…they decided that to eat state corn in the city was better than to sweat on the land…Sloth combined with superstition…Wealth mounted, but did not spread.
A great civilization is not conquered from without until it has destroyed itself within.
– Will Durant, The Story of Civilization, Volume III: Caesar and Christ
Volume III of The Story of Civilization has been quoted here before and we will spare you the usual introduction of the book and its author except to note that by any measure it remains a landmark achievement in human letters. While a scholarly work, Durant makes history and its great people and ideas accessible to any regular and enthusiastic reader which if you’re reading this probably includes you. Today’s Thought concerns the final decline of the Roman Empire and its parallels to the America of today might raise some eyebrows.
…they decided that to eat state corn in the city was better than to sweat on the land
America is not at the point where the government is passing out corn to us, but we’re getting there. There was a time when Americans expected their government to get out of their way so they could build a life for themselves, but that time has passed. More and more, people are expecting our government to do more and more things for them. From regulating our health care system to municipal police departments that are armed like Panzer divisions to cavity searches before boarding airplanes, us Americans are tolerating more and more intrusions into our lives.
There are other parallels with Rome, too: our divide between rich and poor, our consuming wars, an economy anchored in excess taxes and regulations. Wealth is mounting but not spreading, not because the rich should give their money away, but because our economy still does not work for everyone.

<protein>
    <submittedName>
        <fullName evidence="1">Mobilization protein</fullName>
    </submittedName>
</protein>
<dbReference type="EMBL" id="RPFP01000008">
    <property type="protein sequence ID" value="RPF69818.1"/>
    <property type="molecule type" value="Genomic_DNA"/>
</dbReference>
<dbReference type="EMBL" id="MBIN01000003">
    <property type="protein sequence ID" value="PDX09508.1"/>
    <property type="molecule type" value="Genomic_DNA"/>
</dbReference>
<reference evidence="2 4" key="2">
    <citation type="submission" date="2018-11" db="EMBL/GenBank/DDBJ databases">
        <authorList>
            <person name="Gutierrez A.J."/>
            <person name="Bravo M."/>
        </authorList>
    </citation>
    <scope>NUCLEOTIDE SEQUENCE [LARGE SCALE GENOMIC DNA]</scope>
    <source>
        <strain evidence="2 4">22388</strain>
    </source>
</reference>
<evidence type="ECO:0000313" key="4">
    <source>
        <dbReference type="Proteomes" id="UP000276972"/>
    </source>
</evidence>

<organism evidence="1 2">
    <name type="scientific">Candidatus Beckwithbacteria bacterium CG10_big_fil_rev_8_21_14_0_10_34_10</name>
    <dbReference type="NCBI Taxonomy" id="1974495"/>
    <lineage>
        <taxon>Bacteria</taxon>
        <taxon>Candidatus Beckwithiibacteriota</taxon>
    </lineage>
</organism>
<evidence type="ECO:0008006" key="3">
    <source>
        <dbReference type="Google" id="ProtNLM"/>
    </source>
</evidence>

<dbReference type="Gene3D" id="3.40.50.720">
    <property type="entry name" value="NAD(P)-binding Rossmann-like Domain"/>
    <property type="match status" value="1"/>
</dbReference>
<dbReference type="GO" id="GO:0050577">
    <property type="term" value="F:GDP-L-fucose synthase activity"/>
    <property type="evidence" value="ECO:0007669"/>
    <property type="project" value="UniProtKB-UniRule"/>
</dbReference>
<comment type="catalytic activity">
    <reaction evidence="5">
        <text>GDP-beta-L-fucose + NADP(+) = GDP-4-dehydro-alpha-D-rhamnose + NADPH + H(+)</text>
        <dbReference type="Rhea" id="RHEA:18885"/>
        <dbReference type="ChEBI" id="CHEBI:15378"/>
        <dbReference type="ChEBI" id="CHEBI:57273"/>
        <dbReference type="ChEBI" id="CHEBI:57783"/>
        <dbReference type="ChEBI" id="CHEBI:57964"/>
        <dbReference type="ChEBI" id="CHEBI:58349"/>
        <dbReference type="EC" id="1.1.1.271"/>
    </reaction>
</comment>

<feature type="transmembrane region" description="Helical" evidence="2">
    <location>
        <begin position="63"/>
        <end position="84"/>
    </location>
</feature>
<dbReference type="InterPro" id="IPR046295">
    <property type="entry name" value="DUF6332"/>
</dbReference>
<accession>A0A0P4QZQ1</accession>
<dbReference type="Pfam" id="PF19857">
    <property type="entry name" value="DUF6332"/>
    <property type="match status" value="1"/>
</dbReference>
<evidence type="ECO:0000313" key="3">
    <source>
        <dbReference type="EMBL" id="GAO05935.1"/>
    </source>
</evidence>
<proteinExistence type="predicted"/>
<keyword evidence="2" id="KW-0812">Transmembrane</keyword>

A great civilization is not conquered from without until it has destroyed itself within…
This was the way of the Romans and left unchecked it will be the way of America, too. The past is a tricky animal. On the one hand, we must learn from it and not repeat its mistakes. On the other hand, we must let go of it, too, and not let it define us. America is doing neither. We are repeating the mistakes of failed nations and instead of letting go of the past, we are allowing it to control us by bickering over statues of people who died over a century ago.
The Great American Experiment can flourish again, but it isn’t going to be easy. We must be willing to overcome ourselves, both individually and collectively. We must expect better and we must expect more, both of ourselves and the people we elected to govern us.
The Thought for the Day runs regularly. Quotes are from Gaylon’s private stock.